If there may be one thing that may make some readers a little disappointed in reading this biography, it’s how Jones doesn’t really give anything super-juicy, like perusing through the skeletons in Henson’s closet.
Jones also has a habit of bringing his inner-fanboy out a bit too often. In the early chapters, as he describes new concepts and ideas that Jim concocts, we find him adding a few words on the end of some sentences, eagerly assisting the reader to know that it would eventually evolve into finished form some years later.
Notable is the grey area the book covers regarding Jane and Jim’s relationship. Though they were married, it never really seemed that it was anything beyond a ‘business relationship’ (she was there with him at the beginning, as well as at the end). They eventually separated (though never divorced), and it was during this time that some noted how Jim tended to try and woo a few women. Jones never gets too far into this area, except in regards to one woman named Mary Ann Cleary, who shares a few remembrances.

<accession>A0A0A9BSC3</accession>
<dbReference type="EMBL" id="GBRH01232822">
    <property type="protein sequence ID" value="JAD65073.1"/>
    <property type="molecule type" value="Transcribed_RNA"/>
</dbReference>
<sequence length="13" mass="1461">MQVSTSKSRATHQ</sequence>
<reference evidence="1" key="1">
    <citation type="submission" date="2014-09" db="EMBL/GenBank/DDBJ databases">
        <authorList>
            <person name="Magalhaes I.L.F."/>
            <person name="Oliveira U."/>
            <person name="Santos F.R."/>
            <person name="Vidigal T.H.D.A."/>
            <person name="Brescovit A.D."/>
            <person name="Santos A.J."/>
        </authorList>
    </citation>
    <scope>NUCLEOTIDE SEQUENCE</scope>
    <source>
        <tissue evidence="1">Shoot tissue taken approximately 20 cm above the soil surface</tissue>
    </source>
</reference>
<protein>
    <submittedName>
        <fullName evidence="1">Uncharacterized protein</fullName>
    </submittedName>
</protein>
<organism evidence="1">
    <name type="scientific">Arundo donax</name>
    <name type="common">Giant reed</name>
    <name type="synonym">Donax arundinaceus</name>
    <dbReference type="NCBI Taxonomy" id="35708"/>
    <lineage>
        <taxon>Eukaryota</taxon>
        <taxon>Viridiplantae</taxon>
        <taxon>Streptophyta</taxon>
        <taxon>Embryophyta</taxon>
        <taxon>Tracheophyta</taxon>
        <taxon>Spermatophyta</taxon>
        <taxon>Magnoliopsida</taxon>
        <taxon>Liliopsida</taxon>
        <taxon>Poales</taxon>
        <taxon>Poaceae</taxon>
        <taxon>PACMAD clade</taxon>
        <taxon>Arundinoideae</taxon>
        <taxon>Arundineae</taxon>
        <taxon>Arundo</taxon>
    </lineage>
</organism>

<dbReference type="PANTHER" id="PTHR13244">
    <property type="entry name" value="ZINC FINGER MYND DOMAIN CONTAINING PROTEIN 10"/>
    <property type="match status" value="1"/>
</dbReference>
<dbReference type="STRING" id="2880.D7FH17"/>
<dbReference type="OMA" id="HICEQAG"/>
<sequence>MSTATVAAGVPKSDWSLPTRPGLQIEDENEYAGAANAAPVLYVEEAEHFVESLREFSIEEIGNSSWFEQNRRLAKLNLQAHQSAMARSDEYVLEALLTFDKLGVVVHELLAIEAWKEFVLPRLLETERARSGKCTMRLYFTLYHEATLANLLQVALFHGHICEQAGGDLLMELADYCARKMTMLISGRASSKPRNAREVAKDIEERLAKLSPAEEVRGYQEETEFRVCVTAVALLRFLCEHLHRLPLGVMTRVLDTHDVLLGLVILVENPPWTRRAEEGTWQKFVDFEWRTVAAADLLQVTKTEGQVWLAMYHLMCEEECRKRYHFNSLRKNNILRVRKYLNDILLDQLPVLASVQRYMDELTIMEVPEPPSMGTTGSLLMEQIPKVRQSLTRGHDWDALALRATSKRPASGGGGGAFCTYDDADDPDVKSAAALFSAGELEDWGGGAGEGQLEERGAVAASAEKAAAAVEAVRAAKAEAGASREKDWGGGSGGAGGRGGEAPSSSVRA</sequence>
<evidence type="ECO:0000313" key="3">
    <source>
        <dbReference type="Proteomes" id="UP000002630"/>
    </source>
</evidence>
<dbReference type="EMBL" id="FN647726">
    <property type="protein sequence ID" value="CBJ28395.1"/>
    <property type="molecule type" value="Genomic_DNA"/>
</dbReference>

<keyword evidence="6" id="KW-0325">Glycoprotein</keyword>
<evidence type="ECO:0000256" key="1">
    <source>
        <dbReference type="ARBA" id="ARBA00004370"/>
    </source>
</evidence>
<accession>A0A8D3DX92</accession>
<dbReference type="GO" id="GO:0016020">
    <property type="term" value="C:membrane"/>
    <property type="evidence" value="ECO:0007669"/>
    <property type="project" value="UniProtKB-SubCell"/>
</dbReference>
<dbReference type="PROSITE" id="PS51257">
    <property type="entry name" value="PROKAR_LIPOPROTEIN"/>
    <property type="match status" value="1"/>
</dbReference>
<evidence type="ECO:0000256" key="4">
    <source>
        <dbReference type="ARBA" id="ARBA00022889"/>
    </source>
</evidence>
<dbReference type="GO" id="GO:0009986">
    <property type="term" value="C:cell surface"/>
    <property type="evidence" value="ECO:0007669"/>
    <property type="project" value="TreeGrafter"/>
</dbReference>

Much like how Jim seemed to believe that optimism could be a very powerful thing, Jones seems to adopt that same feeling here.
I have often felt I teeter right at the apex of optimism and pessimism in life, but in this case, much like how the Muppets would largely look through a prism of positivity in dour times, the book seemed to do the same for me. In fact, it was so intriguing, I ended up finishing it in a week’s time!
The book mentions that Jim was incredibly giving towards his children, and throughout its pages, all five of them share stories about their time with their Dad. A few would go on to work in show business (as well as manage the company after Jim’s passing), but during their years growing up, Jim would guide and learn from them.
A few examples include Jim’s daughter Cheryl, who helped inspire several stories the studio put into production. When Jim was looking for who to play Jareth (the Goblin King) in Labyrinth, his sons Brian and John recommended he cast David Bowie, instead of Sting (who was Jim’s first choice).
Jim Henson – The Biography is definitely a wonderful composition of a man who has inspired and entertained millions in the short time he was with us, but also believed in trying to unite the world through humor, and love. Though he didn’t like to be called “the next Walt Disney,” there are certainly traits of forward-thinking in what he did, let alone his drive to keep pushing technology forward, and find new ways that puppeteering could grow and thrive.